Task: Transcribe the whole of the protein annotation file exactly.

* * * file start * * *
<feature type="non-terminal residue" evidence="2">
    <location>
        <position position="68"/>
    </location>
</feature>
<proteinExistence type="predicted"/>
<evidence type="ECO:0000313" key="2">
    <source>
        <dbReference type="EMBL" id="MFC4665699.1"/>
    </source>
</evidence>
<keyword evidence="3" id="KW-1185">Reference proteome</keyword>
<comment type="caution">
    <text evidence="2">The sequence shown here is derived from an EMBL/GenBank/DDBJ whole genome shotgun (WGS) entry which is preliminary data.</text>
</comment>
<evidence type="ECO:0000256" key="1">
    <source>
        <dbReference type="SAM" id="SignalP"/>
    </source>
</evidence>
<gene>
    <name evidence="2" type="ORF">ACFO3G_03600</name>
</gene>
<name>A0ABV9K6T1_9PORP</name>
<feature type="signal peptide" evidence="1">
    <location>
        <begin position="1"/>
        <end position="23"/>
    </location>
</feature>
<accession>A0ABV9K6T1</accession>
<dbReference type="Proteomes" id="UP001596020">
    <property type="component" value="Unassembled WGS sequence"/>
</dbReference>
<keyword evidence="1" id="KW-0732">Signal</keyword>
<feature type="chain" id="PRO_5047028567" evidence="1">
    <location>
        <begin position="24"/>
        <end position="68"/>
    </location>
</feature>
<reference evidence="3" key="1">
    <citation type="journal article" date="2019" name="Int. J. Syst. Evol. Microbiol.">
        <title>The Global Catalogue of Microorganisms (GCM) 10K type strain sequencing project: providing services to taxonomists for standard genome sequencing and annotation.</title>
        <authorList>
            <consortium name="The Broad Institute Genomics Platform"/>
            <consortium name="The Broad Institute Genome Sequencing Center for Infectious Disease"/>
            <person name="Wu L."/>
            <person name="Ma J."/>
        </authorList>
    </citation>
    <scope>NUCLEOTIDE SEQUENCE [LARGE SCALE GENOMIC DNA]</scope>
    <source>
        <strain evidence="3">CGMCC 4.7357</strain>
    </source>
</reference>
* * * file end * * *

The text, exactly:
<feature type="non-terminal residue" evidence="2">
    <location>
        <position position="68"/>
    </location>
</feature>
<proteinExistence type="predicted"/>
<evidence type="ECO:0000313" key="2">
    <source>
        <dbReference type="EMBL" id="MFC4665699.1"/>
    </source>
</evidence>
<keyword evidence="3" id="KW-1185">Reference proteome</keyword>
<comment type="caution">
    <text evidence="2">The sequence shown here is derived from an EMBL/GenBank/DDBJ whole genome shotgun (WGS) entry which is preliminary data.</text>
</comment>
<evidence type="ECO:0000256" key="1">
    <source>
        <dbReference type="SAM" id="SignalP"/>
    </source>
</evidence>
<gene>
    <name evidence="2" type="ORF">ACFO3G_03600</name>
</gene>
<name>A0ABV9K6T1_9PORP</name>
<feature type="signal peptide" evidence="1">
    <location>
        <begin position="1"/>
        <end position="23"/>
    </location>
</feature>
<accession>A0ABV9K6T1</accession>
<dbReference type="Proteomes" id="UP001596020">
    <property type="component" value="Unassembled WGS sequence"/>
</dbReference>
<keyword evidence="1" id="KW-0732">Signal</keyword>
<feature type="chain" id="PRO_5047028567" evidence="1">
    <location>
        <begin position="24"/>
        <end position="68"/>
    </location>
</feature>
<reference evidence="3" key="1">
    <citation type="journal article" date="2019" name="Int. J. Syst. Evol. Microbiol.">
        <title>The Global Catalogue of Microorganisms (GCM) 10K type strain sequencing project: providing services to taxonomists for standard genome sequencing and annotation.</title>
        <authorList>
            <consortium name="The Broad Institute Genomics Platform"/>
            <consortium name="The Broad Institute Genome Sequencing Center for Infectious Disease"/>
            <person name="Wu L."/>
            <person name="Ma J."/>
        </authorList>
    </citation>
    <scope>NUCLEOTIDE SEQUENCE [LARGE SCALE GENOMIC DNA]</scope>
    <source>
        <strain evidence="3">CGMCC 4.7357</strain>
    </source>
</reference>